In every market cycle there are deals whose subsequent unravelling marks the peak of unrealistic expectations; think Bristol-Myers Squibb’s $1bn investment in Imclone in 2001, or AstraZeneca acquiring Medimmune for $16bn in 2007. Then there are those, like Gilead Sciences buying Pharmasset for $11bn in 2011, which at the time look overpriced but actually pay off in spades.
What everyone wants to know is into which of the two categories yesterday’s monster $1bn tie-up between Celgene and Juno falls. Unfortunately no fundamental valuation can come close to giving an answer, since the relevant metrics just do not exist.
Certainly, pumping $846m into new Juno equity at double yesterday’s closing price plus giving it $150m of up-front cash could call into question Celgene’s reputation as a canny dealmaker. Juno has just a handful of early-stage projects, and all Celgene has bought is a 10% stake and an option to strike deals sometime later.
And the actual tie-up is rather sketchy. Last night’s analyst call was marked by puzzlement from the sellside as to what precisely it involved, though some have been quick to liken it to Roche’s groundbreaking Genentech deal in the 1990s.
What we do know is that over the next 10 years Celgene will be able to opt into practically all of Juno’s pipeline, in return for up-front fees and royalties, as well as buying further Juno equity up to a 30% stake. The points at which opt-in rights can be exercised and equity purchased are predetermined; the later Celgene opts in the higher the exercise fee and royalty rate.
Celgene expects a 2020 first product launch, suggesting that Juno is not even the most advanced CAR-T player. That honour belongs to Novartis, which is further ahead in manufacturing capability, and is targeting US and European filings for CTL019 in 2016 and 2017 respectively.
For its part Juno can opt into Celgene assets excluding next-generation IMIDs, AstraZeneca’s MEDI4736 and an anti-BCMA project partnered with Bluebird. Juno and Celgene executives highlighted the potential of using CAR-T in autoimmune disease, but the general theme was of accelerating development, including starting a pivotal ALL trial with a lead CAR-T project shortly.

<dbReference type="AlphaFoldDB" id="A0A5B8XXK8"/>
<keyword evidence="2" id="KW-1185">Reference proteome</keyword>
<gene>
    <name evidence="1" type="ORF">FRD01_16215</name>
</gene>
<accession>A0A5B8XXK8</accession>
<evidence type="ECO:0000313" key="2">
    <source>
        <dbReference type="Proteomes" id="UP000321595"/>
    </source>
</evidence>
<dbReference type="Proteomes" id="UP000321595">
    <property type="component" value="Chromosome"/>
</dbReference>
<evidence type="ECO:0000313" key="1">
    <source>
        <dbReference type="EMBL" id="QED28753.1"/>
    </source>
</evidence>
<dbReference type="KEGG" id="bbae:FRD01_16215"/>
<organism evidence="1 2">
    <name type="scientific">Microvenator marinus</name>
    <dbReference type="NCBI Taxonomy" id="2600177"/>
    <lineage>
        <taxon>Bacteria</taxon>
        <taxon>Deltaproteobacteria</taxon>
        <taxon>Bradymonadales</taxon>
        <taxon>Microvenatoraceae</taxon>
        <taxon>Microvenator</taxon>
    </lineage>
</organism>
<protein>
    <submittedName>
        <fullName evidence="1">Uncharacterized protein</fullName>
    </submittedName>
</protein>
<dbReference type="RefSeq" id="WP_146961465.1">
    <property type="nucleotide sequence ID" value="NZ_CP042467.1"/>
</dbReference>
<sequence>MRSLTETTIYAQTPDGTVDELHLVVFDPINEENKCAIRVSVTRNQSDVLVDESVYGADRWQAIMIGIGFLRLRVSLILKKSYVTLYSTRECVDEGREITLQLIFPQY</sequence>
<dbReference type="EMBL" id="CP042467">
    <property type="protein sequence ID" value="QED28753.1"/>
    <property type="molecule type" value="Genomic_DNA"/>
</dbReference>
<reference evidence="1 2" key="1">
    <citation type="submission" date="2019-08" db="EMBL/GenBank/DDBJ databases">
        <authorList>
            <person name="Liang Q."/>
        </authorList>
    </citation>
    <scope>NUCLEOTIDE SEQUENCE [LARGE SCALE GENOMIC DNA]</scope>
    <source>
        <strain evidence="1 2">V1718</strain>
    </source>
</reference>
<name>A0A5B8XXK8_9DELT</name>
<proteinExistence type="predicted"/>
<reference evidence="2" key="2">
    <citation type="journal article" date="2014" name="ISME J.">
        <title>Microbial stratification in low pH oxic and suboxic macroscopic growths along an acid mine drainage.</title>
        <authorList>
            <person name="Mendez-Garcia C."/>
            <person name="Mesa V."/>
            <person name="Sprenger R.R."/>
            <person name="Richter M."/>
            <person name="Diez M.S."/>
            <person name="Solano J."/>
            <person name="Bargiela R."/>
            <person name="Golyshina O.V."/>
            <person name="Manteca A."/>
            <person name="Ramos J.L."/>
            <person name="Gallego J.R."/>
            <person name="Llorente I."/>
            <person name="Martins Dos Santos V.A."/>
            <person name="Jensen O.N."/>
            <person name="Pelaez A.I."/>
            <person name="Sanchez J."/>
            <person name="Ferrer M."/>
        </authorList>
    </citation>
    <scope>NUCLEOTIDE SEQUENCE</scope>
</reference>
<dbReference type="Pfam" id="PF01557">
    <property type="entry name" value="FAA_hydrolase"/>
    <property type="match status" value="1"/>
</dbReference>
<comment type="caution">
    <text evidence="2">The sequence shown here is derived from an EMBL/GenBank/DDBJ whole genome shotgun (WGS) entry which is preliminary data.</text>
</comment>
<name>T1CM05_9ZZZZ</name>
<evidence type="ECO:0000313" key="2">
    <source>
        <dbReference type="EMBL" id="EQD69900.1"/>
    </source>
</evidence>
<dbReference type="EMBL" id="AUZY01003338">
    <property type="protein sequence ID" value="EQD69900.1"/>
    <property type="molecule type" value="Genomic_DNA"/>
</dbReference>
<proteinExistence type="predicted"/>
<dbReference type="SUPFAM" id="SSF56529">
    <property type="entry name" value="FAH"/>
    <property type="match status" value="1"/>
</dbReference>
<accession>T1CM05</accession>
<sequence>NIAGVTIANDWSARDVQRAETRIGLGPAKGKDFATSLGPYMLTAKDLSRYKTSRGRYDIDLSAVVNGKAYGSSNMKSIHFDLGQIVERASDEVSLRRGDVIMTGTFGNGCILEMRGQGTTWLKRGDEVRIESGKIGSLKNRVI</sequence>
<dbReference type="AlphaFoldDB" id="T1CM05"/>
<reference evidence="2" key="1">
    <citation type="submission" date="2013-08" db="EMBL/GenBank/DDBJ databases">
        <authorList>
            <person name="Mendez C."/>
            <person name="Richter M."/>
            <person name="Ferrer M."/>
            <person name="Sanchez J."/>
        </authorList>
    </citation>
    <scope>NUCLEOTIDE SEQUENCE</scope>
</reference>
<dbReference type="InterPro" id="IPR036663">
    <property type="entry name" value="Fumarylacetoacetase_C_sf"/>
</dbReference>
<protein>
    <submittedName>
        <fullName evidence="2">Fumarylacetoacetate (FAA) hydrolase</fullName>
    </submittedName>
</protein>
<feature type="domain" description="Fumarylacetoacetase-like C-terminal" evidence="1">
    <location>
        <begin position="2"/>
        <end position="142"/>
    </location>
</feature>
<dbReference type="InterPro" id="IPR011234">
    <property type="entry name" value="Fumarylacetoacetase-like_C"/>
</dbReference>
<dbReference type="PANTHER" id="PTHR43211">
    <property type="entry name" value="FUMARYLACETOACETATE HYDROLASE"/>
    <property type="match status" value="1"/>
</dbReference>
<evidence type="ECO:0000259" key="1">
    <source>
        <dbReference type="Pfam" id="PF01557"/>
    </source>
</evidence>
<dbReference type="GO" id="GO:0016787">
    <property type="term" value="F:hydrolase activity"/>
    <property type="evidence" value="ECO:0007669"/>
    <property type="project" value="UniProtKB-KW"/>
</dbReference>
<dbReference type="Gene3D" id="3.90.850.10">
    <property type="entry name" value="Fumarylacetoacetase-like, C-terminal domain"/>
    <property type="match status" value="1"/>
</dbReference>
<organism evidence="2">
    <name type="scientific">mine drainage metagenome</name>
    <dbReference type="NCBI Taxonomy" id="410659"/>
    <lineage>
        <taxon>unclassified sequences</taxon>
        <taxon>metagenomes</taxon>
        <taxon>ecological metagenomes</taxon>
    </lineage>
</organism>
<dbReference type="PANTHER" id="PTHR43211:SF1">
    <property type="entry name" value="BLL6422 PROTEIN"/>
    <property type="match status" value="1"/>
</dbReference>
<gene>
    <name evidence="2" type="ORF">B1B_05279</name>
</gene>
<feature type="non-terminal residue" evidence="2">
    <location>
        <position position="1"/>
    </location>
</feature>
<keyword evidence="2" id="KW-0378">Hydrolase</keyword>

Winners and losers
Celgene’s chief executive, Bob Hugin, said the Juno tie-up had come together relatively recently, which probably explains the lack of detail. In hindsight, Celgene amending the Bluebird deal, and stepping back from Bluebird’s CAR-T technology, was the giveaway.
Thus Bluebird is a clear casualty of Celgene’s $1bn bet, and investors must again look on it as basically a gene therapy play – notwithstanding its chief executive’s claim to becoming a CAR-T leader.
As for winners, look at other CAR-T companies like Kite Pharma, up 7% this morning, and Cellectis, up 6%. If one reason for Celgene stumping up $1bn was that it needed to outbid others then it makes sense for those others to shop around for another CAR-T business, and indeed Pfizer was recently rumoured to have been looking at bidding for Cellectis.
And the chances of Juno now being bought out? A standstill agreement exists under which Celgene cannot make a move, though a bid by a third party would obviously change that. At the level of Celgene’s $93-a-share investment Juno would be worth almost $10bn.
There is bound to be more work for investment bankers, of course, since Juno will now boast a war chest of about $1.3bn, and says new technologies could be brought in as the Celgene deal evolves.
The speculation aside, however, the deal comes down to something simple: Celgene recognised the game-changing potential of CAR-T therapy and paid whatever it took to get its hands on the most advanced player available.
If Juno stumbles Celgene management will look like dunces, but if it delivers they will go down in biotech history as geniuses.